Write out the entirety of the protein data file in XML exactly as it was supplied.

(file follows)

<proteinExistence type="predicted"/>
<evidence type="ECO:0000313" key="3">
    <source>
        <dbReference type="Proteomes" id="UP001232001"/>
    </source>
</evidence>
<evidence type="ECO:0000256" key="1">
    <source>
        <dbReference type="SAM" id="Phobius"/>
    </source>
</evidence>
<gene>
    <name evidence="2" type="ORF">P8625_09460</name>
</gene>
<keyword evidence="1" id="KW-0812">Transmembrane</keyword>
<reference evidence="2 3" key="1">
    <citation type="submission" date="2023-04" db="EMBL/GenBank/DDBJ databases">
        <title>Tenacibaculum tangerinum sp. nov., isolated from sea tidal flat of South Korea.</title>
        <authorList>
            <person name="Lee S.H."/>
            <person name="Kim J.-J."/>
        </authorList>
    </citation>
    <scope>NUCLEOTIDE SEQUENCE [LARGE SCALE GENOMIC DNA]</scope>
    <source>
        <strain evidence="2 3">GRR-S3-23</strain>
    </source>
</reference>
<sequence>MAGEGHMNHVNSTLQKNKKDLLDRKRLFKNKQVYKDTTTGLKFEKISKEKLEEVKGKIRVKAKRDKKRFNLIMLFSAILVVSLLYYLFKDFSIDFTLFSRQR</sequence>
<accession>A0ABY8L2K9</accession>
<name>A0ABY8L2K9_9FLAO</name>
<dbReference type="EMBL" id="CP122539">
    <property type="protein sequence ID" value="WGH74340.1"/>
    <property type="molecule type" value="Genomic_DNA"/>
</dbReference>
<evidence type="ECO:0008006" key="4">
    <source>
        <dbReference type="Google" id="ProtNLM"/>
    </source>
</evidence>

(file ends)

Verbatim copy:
<proteinExistence type="predicted"/>
<evidence type="ECO:0000313" key="3">
    <source>
        <dbReference type="Proteomes" id="UP001232001"/>
    </source>
</evidence>
<evidence type="ECO:0000256" key="1">
    <source>
        <dbReference type="SAM" id="Phobius"/>
    </source>
</evidence>
<gene>
    <name evidence="2" type="ORF">P8625_09460</name>
</gene>
<keyword evidence="1" id="KW-0812">Transmembrane</keyword>
<reference evidence="2 3" key="1">
    <citation type="submission" date="2023-04" db="EMBL/GenBank/DDBJ databases">
        <title>Tenacibaculum tangerinum sp. nov., isolated from sea tidal flat of South Korea.</title>
        <authorList>
            <person name="Lee S.H."/>
            <person name="Kim J.-J."/>
        </authorList>
    </citation>
    <scope>NUCLEOTIDE SEQUENCE [LARGE SCALE GENOMIC DNA]</scope>
    <source>
        <strain evidence="2 3">GRR-S3-23</strain>
    </source>
</reference>
<sequence>MAGEGHMNHVNSTLQKNKKDLLDRKRLFKNKQVYKDTTTGLKFEKISKEKLEEVKGKIRVKAKRDKKRFNLIMLFSAILVVSLLYYLFKDFSIDFTLFSRQR</sequence>
<accession>A0ABY8L2K9</accession>
<name>A0ABY8L2K9_9FLAO</name>
<dbReference type="EMBL" id="CP122539">
    <property type="protein sequence ID" value="WGH74340.1"/>
    <property type="molecule type" value="Genomic_DNA"/>
</dbReference>
<evidence type="ECO:0008006" key="4">
    <source>
        <dbReference type="Google" id="ProtNLM"/>
    </source>
</evidence>